In signal processing, a digital filter is a system that performs mathematical operations on a sampled, discrete-time signal to reduce or enhance certain aspects of that signal. This is in contrast to the other major type of electronic filter, the analog filter, which is an electronic circuit operating on continuous-time analog signals. A digital filter system usually consists of an analog-to-digital converter to sample the input signal, followed by a microprocessor and some peripheral components such as memory to store data and filter coefficients etc. Finally a digital-to-analog converter to complete the output stage. Program Instructions (software) running on the microprocessor implement the digital filter by performing the necessary mathematical operations on the numbers received from the ADC
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Bandpass Filter
A band-pass filter (also bandpass filter, BPF) is a device that passes frequencies within a certain range and rejects (attenuates) frequencies outside that range.Contents1 Description 2 Q factor 3 Applications3.1 Loudspeaker enclosures3.1.1 Compound or band-pass3.2 Other fields4 See also 5 References 6 External linksDescription[edit] An example of an analogue electronic band-pass filter is an RLC circuit (a resistor–inductor–capacitor circuit). These filters can also be created by combining a low-pass filter with a high-pass filter.[1] Bandpass is an adjective that describes a type of filter or filtering process; it is to be distinguished from passband, which refers to the actual portion of affected spectrum
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Battery Pack
A battery pack is a set of any number of (preferably) identical batteries or individual battery cells. They may be configured in a series, parallel or a mixture of both to deliver the desired voltage, capacity, or power density. The term battery pack is often used in reference to radio-controlled hobby toys and battery electric vehicles. Components of battery packs include the individual batteries or cells, and the interconnects which provide electrical conductivity between them. Rechargeable battery packs often contain a temperature sensor, which the battery charger uses to detect the end of charging. Interconnects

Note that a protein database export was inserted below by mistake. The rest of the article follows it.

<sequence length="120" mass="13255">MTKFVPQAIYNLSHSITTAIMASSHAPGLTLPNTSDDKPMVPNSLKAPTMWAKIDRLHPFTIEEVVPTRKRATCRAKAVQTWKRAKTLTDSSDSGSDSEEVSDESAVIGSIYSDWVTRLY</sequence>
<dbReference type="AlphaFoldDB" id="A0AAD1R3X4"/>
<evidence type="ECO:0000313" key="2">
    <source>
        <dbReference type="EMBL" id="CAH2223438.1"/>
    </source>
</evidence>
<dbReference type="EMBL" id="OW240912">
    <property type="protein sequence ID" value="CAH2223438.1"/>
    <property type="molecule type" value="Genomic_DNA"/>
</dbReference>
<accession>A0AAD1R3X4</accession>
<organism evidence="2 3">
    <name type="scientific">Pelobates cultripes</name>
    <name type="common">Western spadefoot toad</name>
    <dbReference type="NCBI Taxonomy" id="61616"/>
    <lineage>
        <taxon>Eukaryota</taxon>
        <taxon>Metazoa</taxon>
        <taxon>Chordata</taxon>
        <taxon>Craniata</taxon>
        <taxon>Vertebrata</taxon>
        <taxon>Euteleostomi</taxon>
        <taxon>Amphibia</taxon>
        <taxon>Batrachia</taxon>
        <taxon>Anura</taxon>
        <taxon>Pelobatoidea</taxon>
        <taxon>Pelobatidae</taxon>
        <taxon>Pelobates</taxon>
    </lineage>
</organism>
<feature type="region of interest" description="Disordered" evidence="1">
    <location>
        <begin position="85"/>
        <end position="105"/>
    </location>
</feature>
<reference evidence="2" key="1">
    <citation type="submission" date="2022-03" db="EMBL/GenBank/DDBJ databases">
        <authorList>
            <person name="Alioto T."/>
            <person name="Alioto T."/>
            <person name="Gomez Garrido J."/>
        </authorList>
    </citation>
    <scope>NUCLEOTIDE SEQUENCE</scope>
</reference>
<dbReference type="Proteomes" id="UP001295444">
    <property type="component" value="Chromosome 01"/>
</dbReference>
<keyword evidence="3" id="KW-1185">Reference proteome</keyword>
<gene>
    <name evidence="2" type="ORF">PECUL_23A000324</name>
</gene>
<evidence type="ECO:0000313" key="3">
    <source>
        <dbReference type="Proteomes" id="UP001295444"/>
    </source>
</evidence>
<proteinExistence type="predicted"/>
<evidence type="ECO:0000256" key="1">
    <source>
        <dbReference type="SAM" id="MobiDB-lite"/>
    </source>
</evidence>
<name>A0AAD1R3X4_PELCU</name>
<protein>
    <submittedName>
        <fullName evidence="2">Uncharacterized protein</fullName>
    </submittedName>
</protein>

Interconnects
are also found in batteries as they are the part which connects each cell, though batteries are most often only arranged in series strings. When a pack contains groups of cells in parallel there are differing wiring configurations which take into consideration the electrical balance of the circuit
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Radio Frequency
Radio
Radio
frequency (RF) is any of the electromagnetic wave frequencies that lie in the range extending from around 7004200000000000000♠20 kHz to 7011300000000000000♠300 GHz, roughly the frequencies used in radio communication.[1] The term does not have an official definition, and different sources specify slightly different upper and lower bounds for the frequency range. RF usually refers to electrical rather than mechanical oscillations. However, mechanical RF systems do exist (see mechanical filter and RF MEMS). Although radio frequency is a rate of oscillation, the term "radio frequency" or its abbreviation "RF" are used as a synonym for radio – i.e., to describe the use of wireless communication, as opposed to communication via electric wires
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Envelope Detector
An envelope detector is an electronic circuit that takes a high-frequency signal as input and provides an output which is the envelope of the original signal. The capacitor in the circuit stores up charge on the rising edge, and releases it slowly through the resistor when the signal falls. The diode in series rectifies the incoming signal, allowing current flow only when the positive input terminal is at a higher potential than the negative input terminal. Most practical envelope detectors use either half-wave or full-wave rectification of the signal to convert the AC audio input into a pulsed DC signal. Filtering is then used to smooth the final result. This filtering is rarely perfect and some "ripple" is likely to remain on the envelope follower output, particularly for low frequency inputs such as notes from a bass guitar